4. Beautiful clafoutis Betsy – and a wonderful tribute. I’m not so familiar with Julia Childs – in fact I only heard of her very recently when watching the film Julie and Julia!


    • Thank you, Charles! And oh my, you need to catch up on Julia. 🙂 Her first cooking show, The French Chef, was so fun and funny. (You can find them on DVD) She wasn’t a natural in front of the camera at first. She had such a high voice and was such a joker, not to mention that she was over six feet tall…she was a real kick to watch. Her shows were a big part of my childhood. The film Julie and Julia doesn’t come close to the real life person that she was.


  5. I’ve been looking forward to seeing more posts as we approach her birthday. Your clafoutis is the prettiest one I’ve seen so far! I love the photos of the steps she/you used. Her method does sound unusual! I’ve probably not got time to make something in her honor.. but am happy to see yours! xx


  6. Betsy, I read Julia’s memoir “My Life in France” and I was so inspired by her determination to write this book — despite many obstacles along the way. Her passion and commitment to both cooking and writing were nothing short of remarkable. I’m afraid I have another tough week, but I would dearly love to make something on Wednesday. If I don’t, I’ll be right there in the kitchen in spirit. Your clafouti looks amazing!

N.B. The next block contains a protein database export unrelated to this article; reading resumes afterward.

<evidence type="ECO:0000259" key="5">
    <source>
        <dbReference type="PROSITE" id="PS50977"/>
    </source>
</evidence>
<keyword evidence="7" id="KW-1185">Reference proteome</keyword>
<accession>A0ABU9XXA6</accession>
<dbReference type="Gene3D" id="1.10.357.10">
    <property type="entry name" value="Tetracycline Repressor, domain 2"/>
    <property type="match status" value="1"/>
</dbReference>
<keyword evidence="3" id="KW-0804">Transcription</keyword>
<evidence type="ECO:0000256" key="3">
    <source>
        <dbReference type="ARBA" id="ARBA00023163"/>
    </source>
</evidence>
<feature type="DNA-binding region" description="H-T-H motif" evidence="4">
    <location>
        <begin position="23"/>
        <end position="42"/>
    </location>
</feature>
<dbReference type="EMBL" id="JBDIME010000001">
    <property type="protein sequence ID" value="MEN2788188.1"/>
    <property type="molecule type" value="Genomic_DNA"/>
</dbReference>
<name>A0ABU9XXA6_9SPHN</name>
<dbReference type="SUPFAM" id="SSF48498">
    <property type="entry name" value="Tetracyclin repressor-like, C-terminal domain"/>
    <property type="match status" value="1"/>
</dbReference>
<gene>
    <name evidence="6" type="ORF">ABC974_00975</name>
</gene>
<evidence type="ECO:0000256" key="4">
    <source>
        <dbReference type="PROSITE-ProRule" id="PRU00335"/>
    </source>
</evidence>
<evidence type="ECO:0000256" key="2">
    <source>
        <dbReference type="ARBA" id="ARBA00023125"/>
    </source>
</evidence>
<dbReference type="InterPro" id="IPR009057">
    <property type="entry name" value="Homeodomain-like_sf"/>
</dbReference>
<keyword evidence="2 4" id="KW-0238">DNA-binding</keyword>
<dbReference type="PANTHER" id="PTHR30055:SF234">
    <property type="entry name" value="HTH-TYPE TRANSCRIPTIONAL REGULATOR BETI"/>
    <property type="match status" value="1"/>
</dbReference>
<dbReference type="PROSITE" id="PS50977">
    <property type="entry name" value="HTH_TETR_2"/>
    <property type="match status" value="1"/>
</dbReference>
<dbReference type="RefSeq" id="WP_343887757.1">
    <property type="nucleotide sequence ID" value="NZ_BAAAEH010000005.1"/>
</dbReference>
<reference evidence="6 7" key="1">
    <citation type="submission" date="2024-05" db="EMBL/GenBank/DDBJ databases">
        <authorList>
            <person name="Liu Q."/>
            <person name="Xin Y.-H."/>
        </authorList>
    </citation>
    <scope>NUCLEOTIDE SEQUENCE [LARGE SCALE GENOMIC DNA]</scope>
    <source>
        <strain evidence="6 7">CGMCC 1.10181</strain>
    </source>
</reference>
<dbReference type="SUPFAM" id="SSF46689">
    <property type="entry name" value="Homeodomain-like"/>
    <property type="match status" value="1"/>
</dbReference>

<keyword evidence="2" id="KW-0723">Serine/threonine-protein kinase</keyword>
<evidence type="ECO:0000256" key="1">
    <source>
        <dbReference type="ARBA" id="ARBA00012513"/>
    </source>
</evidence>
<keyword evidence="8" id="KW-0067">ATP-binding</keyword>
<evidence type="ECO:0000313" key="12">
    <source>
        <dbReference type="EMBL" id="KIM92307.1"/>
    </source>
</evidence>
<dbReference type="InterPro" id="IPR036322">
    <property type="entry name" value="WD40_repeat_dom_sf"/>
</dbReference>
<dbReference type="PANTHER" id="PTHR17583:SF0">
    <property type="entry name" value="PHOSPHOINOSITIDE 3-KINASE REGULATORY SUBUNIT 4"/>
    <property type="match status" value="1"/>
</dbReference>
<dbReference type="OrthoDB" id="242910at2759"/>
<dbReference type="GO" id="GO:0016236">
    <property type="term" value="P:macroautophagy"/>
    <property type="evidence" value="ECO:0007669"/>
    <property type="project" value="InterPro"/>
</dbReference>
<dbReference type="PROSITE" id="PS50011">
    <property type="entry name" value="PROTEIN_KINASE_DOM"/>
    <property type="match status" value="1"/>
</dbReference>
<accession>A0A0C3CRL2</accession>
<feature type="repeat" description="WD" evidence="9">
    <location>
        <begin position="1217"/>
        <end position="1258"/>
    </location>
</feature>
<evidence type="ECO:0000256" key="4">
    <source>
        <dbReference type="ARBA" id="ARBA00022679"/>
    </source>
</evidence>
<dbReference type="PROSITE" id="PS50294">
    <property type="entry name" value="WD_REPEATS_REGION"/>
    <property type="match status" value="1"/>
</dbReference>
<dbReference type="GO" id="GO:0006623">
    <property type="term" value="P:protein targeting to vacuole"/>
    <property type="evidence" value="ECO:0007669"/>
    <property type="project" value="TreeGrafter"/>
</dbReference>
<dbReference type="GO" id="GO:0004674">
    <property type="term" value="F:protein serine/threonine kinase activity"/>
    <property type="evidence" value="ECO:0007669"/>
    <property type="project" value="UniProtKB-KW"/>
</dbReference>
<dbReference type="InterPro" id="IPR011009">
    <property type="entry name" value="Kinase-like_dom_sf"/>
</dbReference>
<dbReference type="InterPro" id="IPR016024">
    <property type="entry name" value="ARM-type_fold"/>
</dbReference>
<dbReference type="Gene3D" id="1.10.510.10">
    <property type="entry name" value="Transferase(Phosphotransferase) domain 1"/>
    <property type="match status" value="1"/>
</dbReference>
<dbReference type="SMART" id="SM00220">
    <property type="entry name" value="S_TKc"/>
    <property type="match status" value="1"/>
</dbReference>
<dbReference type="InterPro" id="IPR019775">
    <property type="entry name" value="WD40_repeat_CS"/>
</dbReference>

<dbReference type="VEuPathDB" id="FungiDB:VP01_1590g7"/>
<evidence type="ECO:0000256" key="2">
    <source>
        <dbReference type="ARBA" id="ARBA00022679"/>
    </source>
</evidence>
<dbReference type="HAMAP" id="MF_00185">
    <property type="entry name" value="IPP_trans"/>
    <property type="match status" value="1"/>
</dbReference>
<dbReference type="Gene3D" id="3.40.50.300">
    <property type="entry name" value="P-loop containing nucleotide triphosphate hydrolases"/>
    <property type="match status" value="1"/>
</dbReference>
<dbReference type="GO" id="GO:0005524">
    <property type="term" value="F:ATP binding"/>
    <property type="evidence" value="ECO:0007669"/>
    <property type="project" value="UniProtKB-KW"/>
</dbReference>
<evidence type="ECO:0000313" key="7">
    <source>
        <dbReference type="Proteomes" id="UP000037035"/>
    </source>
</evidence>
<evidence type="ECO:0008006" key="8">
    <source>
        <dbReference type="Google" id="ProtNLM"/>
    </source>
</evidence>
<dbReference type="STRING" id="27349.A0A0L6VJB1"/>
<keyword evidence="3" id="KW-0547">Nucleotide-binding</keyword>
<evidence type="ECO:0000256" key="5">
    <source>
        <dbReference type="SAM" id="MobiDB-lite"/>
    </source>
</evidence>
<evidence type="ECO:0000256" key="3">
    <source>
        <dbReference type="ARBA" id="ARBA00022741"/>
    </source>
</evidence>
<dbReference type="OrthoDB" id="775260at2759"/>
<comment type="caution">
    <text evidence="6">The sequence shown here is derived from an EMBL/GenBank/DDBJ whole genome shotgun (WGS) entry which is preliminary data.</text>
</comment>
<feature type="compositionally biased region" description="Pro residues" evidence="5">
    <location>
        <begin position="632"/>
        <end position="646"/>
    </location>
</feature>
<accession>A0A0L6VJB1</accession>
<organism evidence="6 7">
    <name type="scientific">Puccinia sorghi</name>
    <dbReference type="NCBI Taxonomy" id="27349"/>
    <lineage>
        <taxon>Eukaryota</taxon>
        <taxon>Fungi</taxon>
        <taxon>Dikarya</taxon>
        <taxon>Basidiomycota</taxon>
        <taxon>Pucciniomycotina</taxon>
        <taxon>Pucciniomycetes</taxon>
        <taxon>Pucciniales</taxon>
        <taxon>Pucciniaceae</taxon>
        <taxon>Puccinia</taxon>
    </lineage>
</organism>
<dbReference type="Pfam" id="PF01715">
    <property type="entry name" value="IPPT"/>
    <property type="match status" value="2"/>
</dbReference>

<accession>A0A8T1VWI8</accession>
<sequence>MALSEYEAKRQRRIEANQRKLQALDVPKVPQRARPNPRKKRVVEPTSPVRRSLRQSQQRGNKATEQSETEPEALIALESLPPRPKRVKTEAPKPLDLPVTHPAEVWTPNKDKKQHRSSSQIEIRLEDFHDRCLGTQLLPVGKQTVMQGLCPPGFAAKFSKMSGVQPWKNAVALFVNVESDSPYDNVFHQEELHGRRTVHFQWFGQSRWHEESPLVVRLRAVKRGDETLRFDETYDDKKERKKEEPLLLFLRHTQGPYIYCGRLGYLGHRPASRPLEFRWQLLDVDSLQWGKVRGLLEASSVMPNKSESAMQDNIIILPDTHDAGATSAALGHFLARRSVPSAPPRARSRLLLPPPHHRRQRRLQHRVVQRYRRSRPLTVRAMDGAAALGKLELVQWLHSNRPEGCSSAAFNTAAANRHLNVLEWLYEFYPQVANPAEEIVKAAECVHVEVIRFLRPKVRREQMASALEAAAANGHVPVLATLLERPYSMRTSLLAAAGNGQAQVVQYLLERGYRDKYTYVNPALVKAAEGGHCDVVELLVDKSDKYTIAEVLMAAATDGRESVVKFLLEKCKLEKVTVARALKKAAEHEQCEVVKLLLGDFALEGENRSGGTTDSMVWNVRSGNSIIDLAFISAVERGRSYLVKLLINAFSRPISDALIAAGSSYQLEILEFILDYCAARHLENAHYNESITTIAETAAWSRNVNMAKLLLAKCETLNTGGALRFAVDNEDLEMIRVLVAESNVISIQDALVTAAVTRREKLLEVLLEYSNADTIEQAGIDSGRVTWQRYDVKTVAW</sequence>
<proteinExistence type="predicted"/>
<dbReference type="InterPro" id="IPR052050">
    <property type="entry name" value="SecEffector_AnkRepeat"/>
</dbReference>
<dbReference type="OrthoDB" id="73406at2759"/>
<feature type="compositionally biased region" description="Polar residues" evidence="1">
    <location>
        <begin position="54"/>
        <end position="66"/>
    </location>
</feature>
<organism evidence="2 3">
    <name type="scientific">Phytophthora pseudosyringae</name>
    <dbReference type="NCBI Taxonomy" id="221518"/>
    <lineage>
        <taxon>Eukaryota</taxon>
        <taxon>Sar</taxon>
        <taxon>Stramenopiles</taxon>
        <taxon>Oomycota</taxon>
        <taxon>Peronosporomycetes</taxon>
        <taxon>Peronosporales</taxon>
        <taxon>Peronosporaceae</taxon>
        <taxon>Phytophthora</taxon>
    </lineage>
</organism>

• Hey Barb, thank you! I know how it is when you have a tough week. I’ve actually made two of her recipes…the second that I will post tomorrow or Wednesday. I had to do two really easy ones that I already had ingredients for because I had so much going on! I think being there in spirit is great, too. It’s all in fun, anyway! 🙂


  7. Pingback: Happy Birthday Julia Child! Savoury Oven Roasted Tomatoes, Caramelized Onion and Goats Cheese Galette « Kitcheninspirations

  8. Until I started blogging I’d never heard of her, I guess for the British the cook who brought France to our homes and kitchens was Elizabeth David, I have my mum’s book and still use it today.
    And could you save me a portion ?!


  9. Pingback: Longer Days, Lighter Meals and a Little Anniversary! | bits and breadcrumbs